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On the Kalendar: Saint Sebastian

January from Les Petites Heures d'Anne de Bretagne

“January”, kalendar page from Les Petites Heures d’Anne de Bretagne (The Little Hours of Queen Anne of Bretagne), by the Maître des Triomphes de Pétrarque. From Bibliothèque nationale de France, Paris (France).

Everyone knows about Saint Sebastian, right? The young man who was martyred by being shot full of arrows, right? There are hundreds and hundreds of paintings of Sebastian, some with just a couple of strategically lethal shafts penetrating his body, others that make him look like a veritable pin cushion. Except, that’s not how he died.

According to the Passio Sancti Sebastiani (“The Passion of Saint Sebastian”), attributed to Saint Ambrose of Milan, Sebastian was also from Milan. He entered the Praetorian Guard under Emperor Carinus, and was promoted to captain in recognition of his bravery. He was responsible for converting a large number of people to Christianity, including a local prefect, Chromatius, who freed all his political prisoners, resigned from his position, and retired to the country. Meanwhile, Carinus was succeeded by Diocletian, who eventually learned that Sebastian was a Christian. Feeling betrayed by a captain in his personal guard, Dicoletian ordered that Sebastian be bound to a stake and killed by Mauritanian archers.

The archers left Sebastian for dead, but when Saint Irene of Rome arrived to retrieve Sebastian’s body and bury it, she discovered that he was still alive. She took him home and, along with her maid, nursed him back to life. Sebastian then confronted Diocletian, waiting on a staircase to harangue the emperor as he passed by. Diocletian was surprised to see Sebastian alive, but recovered enough to orders for Sebastian to be killed again. The soldiers accompanying the emperor seized Sebastian, beat him to death with cudgels (successfully this time), and threw his body into the sewer. A pious lady named Lucinda recovered his body, and brought it to the catacombs to be buried. According to his Legend, Sebastian was buried at the entrance to the cemetery of Calixtus; the site is now occupied by the Basilica of Saint Sebastian.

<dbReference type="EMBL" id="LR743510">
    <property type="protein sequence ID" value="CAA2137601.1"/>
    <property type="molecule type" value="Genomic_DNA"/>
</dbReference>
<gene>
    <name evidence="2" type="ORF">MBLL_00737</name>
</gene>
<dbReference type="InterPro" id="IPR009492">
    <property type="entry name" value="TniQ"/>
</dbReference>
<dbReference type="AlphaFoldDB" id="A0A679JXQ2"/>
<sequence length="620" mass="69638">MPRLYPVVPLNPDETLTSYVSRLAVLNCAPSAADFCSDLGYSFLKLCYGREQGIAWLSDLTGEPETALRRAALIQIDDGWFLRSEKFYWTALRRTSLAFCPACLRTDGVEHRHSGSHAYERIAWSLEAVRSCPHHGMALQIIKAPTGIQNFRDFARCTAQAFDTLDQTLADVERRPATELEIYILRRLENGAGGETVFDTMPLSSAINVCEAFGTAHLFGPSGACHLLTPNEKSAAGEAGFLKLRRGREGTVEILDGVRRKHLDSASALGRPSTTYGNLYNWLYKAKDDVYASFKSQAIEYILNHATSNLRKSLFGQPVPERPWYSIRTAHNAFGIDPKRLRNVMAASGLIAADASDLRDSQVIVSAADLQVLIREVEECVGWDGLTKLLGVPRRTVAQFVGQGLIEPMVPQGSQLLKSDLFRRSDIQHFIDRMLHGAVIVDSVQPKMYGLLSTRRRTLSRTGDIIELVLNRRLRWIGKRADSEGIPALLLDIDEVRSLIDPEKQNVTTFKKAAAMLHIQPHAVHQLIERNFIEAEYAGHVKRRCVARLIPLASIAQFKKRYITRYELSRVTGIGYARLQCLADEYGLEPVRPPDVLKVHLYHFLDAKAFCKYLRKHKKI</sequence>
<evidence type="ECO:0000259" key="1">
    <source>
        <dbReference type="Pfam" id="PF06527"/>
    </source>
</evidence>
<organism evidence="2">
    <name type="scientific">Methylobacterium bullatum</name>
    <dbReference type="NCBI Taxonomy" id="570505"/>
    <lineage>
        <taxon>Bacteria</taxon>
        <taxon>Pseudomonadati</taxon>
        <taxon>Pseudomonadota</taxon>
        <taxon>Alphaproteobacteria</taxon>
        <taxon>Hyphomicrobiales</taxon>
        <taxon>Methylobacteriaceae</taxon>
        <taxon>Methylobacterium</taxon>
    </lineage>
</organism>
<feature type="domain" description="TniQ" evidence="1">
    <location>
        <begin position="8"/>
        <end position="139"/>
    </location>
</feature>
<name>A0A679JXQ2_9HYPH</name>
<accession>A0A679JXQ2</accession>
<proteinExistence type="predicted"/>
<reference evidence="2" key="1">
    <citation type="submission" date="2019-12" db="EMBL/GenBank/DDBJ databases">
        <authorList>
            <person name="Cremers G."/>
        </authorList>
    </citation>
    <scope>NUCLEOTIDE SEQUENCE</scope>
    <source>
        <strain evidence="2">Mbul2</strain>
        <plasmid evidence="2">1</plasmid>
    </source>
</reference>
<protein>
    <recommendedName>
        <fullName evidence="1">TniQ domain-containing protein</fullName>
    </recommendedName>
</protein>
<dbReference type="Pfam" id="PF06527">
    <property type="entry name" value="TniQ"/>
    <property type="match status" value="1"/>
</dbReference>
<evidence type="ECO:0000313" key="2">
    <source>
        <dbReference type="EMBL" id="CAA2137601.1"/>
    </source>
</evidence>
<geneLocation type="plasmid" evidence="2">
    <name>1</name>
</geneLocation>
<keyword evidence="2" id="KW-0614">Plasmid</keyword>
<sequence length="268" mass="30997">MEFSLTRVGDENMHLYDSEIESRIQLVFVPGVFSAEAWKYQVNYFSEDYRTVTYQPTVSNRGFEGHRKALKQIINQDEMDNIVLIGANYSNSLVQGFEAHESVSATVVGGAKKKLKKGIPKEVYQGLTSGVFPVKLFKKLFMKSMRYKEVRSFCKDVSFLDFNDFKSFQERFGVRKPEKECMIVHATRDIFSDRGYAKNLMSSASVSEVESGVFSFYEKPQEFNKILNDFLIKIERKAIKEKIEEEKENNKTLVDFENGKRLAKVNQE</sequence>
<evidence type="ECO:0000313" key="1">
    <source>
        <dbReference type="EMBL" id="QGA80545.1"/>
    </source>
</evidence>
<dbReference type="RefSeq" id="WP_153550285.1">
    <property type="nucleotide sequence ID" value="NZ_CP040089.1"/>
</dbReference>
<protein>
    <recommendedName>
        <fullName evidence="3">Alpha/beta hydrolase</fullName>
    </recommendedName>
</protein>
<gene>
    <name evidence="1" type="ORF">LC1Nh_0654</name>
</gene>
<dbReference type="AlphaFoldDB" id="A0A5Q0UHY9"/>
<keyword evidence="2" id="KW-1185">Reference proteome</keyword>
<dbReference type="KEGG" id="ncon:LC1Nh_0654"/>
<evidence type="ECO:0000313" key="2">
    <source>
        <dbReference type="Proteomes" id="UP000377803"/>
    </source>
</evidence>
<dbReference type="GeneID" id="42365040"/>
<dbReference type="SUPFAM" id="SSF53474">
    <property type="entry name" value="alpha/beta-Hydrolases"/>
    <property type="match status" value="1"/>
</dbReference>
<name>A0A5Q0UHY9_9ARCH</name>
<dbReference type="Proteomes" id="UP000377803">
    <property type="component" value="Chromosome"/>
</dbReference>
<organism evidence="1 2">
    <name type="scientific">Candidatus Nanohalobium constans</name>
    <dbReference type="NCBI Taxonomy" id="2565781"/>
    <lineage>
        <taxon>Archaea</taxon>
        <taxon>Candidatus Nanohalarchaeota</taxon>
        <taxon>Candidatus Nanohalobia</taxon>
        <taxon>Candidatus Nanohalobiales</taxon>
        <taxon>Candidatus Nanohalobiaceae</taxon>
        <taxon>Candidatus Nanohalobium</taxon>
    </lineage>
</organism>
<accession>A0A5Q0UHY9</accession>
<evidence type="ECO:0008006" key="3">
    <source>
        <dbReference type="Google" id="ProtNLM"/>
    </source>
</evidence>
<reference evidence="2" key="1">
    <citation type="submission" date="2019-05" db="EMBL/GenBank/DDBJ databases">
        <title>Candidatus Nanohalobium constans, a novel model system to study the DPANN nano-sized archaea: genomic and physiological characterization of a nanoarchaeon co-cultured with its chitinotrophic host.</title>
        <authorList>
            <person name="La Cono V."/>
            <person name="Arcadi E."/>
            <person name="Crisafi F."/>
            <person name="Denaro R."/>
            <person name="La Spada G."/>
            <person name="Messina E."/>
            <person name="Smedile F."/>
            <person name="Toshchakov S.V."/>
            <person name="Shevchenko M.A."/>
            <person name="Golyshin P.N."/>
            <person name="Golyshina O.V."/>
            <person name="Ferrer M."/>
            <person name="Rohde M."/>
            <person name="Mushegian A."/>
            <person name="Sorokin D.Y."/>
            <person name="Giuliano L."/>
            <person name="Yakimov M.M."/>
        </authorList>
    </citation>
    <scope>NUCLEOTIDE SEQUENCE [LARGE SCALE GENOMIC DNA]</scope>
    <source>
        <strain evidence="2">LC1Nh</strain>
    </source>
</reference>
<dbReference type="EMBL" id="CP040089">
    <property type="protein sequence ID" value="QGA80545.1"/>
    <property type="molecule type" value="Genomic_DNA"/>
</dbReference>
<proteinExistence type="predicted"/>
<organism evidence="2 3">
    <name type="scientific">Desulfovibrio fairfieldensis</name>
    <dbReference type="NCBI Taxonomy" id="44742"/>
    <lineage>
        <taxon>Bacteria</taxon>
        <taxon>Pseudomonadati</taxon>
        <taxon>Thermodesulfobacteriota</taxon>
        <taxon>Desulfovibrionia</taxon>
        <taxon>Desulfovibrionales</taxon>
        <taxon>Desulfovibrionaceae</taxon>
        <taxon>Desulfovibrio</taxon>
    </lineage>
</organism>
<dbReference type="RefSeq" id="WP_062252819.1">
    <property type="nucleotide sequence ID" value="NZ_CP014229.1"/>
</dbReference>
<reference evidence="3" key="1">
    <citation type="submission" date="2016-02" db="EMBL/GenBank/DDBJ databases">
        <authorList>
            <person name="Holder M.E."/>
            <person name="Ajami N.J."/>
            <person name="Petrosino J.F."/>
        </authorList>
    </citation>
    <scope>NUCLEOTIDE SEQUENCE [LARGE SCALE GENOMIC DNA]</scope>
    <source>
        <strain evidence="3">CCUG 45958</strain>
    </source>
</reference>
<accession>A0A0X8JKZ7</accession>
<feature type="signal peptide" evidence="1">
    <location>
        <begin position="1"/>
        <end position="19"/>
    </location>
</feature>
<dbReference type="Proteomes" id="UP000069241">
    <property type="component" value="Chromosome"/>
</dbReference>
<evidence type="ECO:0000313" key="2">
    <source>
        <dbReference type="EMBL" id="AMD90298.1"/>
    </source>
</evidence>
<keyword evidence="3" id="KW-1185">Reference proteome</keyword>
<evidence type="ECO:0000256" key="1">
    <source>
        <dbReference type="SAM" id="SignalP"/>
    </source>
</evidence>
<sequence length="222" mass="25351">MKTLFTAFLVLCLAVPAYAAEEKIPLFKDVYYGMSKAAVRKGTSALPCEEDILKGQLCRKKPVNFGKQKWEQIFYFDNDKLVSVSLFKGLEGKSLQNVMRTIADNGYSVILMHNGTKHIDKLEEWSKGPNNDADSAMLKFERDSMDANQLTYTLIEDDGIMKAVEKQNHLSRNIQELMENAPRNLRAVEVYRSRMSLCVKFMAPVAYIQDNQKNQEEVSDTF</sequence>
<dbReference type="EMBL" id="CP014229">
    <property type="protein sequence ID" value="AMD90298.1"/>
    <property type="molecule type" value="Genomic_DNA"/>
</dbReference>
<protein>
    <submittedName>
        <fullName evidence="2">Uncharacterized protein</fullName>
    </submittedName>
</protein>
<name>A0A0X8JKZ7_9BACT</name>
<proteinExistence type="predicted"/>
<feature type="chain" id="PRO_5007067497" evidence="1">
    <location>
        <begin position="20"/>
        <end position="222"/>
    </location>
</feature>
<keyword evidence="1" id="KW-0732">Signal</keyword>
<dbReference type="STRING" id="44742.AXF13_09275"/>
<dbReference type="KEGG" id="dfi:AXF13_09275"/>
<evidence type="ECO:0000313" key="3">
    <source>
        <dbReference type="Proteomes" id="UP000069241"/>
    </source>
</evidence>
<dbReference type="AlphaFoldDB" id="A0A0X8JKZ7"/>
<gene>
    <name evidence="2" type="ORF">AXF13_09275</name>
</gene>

During the middle ages, people did not understand how the plague spread. The randomness of victims seemed to them to be the result of an angel of death shooting invisible arrows of death at unsuspecting people. Given his recovery from being shot by arrows, Sebastian became one of the Fourteen Holy Helpers, being particularly invoked for safety and recovery from the plague.

Sebastian’s feast day is January 20.

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